Eze despite playing at a similar level with Benrahma, unfortunately, lacks the supporting cast of the hugely talented Algerian, evidenced by the last two gameweeks. When the North African neither scored or assisted, other teammates stepped up to win the points for the Bees which puts them on the tails of the Throstles.

Rangers, on the other hand, have seen playoff hopes probably swatted away having been six points adrift before the enforced break (they’re now 11 points behind sixth).

The Algeria international may get a higher share of the plaudits, but the Anglo-Nigerian has more goal involvements (20 to 19) and is the more accomplished dribbler.

Also, Eze completes more passes (86 to 78 percent), although Benrahma completes a higher volume in the opposition half per game (24.6 to 20.9), while the QPR man is unsurprisingly more involved in build-up play, averaging 12 passes per game in his half while the ex-Nice forward averages 4.8 per game.

The England U-21 international also wins more duels (53 to 46 percent), wins more fouls and loses the ball less frequently. Benrahma, though, creates more shooting opportunities (2.3 to 1.8 key passes per match), although Eze sets up more big chances (13 to 10), despite playing deeper intermittently.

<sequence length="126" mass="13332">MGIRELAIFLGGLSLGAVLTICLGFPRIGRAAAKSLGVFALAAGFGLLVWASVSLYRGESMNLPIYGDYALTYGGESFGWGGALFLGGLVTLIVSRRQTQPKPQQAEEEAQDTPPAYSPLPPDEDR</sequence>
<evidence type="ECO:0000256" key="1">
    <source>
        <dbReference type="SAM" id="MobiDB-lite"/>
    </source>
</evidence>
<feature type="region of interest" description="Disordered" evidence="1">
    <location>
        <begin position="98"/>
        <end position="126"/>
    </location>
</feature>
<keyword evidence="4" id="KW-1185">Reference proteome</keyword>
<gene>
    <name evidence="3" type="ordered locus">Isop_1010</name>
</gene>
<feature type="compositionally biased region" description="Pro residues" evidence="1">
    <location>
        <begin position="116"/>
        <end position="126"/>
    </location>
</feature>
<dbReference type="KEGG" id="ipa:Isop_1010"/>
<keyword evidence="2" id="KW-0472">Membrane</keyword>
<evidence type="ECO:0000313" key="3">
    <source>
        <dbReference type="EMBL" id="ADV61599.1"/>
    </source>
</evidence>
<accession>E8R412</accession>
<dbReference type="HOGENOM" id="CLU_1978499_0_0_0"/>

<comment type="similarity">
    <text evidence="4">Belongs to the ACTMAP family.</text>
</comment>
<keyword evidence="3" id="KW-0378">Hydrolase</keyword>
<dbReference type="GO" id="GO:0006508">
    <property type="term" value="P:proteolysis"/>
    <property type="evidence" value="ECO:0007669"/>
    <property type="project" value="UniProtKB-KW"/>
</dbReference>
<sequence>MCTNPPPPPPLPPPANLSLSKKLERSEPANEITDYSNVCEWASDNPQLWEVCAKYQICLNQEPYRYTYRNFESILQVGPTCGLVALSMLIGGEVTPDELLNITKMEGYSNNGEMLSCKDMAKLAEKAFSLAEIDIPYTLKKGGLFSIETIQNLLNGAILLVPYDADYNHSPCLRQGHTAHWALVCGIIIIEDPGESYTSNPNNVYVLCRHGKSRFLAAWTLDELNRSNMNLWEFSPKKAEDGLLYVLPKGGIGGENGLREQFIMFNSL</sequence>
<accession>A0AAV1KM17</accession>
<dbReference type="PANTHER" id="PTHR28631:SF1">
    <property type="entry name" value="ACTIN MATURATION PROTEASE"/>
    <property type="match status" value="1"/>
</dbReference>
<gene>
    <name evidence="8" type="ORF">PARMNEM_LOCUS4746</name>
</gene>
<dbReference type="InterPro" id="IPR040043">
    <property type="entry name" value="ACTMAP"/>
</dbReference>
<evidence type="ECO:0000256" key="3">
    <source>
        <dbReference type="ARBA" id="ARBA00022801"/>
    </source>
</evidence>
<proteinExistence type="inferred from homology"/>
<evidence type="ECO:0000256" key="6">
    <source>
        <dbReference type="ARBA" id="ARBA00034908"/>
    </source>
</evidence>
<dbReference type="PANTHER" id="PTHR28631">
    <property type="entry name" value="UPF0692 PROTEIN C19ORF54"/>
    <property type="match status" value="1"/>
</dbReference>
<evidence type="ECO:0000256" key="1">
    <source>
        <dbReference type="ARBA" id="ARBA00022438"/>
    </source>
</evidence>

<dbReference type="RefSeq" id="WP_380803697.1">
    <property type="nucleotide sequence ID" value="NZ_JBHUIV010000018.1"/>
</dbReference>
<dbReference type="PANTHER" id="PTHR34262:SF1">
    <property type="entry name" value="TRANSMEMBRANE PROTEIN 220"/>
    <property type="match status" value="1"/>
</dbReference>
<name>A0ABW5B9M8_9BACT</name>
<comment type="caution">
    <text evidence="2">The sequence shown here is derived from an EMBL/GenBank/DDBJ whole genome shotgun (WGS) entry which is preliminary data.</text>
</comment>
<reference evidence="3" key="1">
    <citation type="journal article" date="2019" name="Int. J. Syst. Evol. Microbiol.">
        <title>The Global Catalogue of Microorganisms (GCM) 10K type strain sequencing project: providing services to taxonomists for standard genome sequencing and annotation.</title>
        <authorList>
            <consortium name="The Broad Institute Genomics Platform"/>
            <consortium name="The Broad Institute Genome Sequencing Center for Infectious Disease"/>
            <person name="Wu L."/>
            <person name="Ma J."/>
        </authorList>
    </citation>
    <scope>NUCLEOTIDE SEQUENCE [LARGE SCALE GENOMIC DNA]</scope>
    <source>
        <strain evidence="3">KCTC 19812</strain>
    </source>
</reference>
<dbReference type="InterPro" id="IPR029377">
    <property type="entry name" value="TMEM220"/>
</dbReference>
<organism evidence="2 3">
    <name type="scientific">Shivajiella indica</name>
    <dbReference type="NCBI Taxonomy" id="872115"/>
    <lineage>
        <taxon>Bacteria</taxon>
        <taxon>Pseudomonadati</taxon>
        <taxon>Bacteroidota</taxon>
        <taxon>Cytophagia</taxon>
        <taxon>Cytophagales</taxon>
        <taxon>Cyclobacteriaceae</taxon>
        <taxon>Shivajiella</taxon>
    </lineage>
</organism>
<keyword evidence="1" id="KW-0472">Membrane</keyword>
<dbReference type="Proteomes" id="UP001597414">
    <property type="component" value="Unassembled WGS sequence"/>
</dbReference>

In truth, it’s hard to separate both playmakers for technical quality but there’s a feeling QPR need the Anglo-Nigerian more than Brentford rely on their Algerian attacker. Ollie Watkins (the Championship’s joint-highest scorer) and Bryan Mbeumo have contributed 26 and 21 goals respectively, which puts them in the league's top 10 alongside Eze and Benrahma.

While three players are catapulting the Bees to a possible promotion spot, the ex-Millwall youth player is arguably a lone wolf at Rangers, carrying a load of the responsibility in the attacking third.

Both playmakers have had impressive campaigns but while one fits in with a well-rounded group chasing automatic promotion, the other is a one-man wrecking ball helping an average side punch above their weight.